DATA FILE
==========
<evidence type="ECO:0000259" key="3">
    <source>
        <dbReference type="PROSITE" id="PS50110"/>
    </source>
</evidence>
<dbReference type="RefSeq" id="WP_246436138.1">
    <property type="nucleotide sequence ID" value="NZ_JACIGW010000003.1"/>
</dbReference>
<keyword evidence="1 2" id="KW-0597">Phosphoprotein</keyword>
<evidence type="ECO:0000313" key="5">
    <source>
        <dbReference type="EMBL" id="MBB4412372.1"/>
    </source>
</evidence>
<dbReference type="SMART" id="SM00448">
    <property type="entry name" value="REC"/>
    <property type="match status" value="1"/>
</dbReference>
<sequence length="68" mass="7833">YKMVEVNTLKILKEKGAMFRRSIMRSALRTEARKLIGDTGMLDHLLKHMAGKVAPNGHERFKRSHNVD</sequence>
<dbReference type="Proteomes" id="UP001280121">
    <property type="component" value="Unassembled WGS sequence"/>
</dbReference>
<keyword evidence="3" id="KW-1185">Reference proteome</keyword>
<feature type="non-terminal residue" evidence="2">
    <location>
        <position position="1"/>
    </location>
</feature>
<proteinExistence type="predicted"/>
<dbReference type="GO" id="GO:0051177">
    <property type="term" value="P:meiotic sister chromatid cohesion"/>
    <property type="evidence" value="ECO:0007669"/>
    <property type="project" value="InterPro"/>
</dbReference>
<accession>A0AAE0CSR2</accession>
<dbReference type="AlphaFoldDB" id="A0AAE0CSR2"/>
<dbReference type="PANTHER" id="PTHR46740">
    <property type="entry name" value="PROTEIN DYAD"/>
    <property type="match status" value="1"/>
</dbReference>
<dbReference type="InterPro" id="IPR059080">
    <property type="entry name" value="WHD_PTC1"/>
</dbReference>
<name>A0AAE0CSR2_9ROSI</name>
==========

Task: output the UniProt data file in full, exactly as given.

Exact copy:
<evidence type="ECO:0000259" key="3">
    <source>
        <dbReference type="PROSITE" id="PS50110"/>
    </source>
</evidence>
<dbReference type="RefSeq" id="WP_246436138.1">
    <property type="nucleotide sequence ID" value="NZ_JACIGW010000003.1"/>
</dbReference>
<keyword evidence="1 2" id="KW-0597">Phosphoprotein</keyword>
<evidence type="ECO:0000313" key="5">
    <source>
        <dbReference type="EMBL" id="MBB4412372.1"/>
    </source>
</evidence>
<dbReference type="SMART" id="SM00448">
    <property type="entry name" value="REC"/>
    <property type="match status" value="1"/>
</dbReference>
<sequence length="68" mass="7833">YKMVEVNTLKILKEKGAMFRRSIMRSALRTEARKLIGDTGMLDHLLKHMAGKVAPNGHERFKRSHNVD</sequence>
<dbReference type="Proteomes" id="UP001280121">
    <property type="component" value="Unassembled WGS sequence"/>
</dbReference>
<keyword evidence="3" id="KW-1185">Reference proteome</keyword>
<feature type="non-terminal residue" evidence="2">
    <location>
        <position position="1"/>
    </location>
</feature>
<proteinExistence type="predicted"/>
<dbReference type="GO" id="GO:0051177">
    <property type="term" value="P:meiotic sister chromatid cohesion"/>
    <property type="evidence" value="ECO:0007669"/>
    <property type="project" value="InterPro"/>
</dbReference>
<accession>A0AAE0CSR2</accession>
<dbReference type="AlphaFoldDB" id="A0AAE0CSR2"/>
<dbReference type="PANTHER" id="PTHR46740">
    <property type="entry name" value="PROTEIN DYAD"/>
    <property type="match status" value="1"/>
</dbReference>
<dbReference type="InterPro" id="IPR059080">
    <property type="entry name" value="WHD_PTC1"/>
</dbReference>
<name>A0AAE0CSR2_9ROSI</name>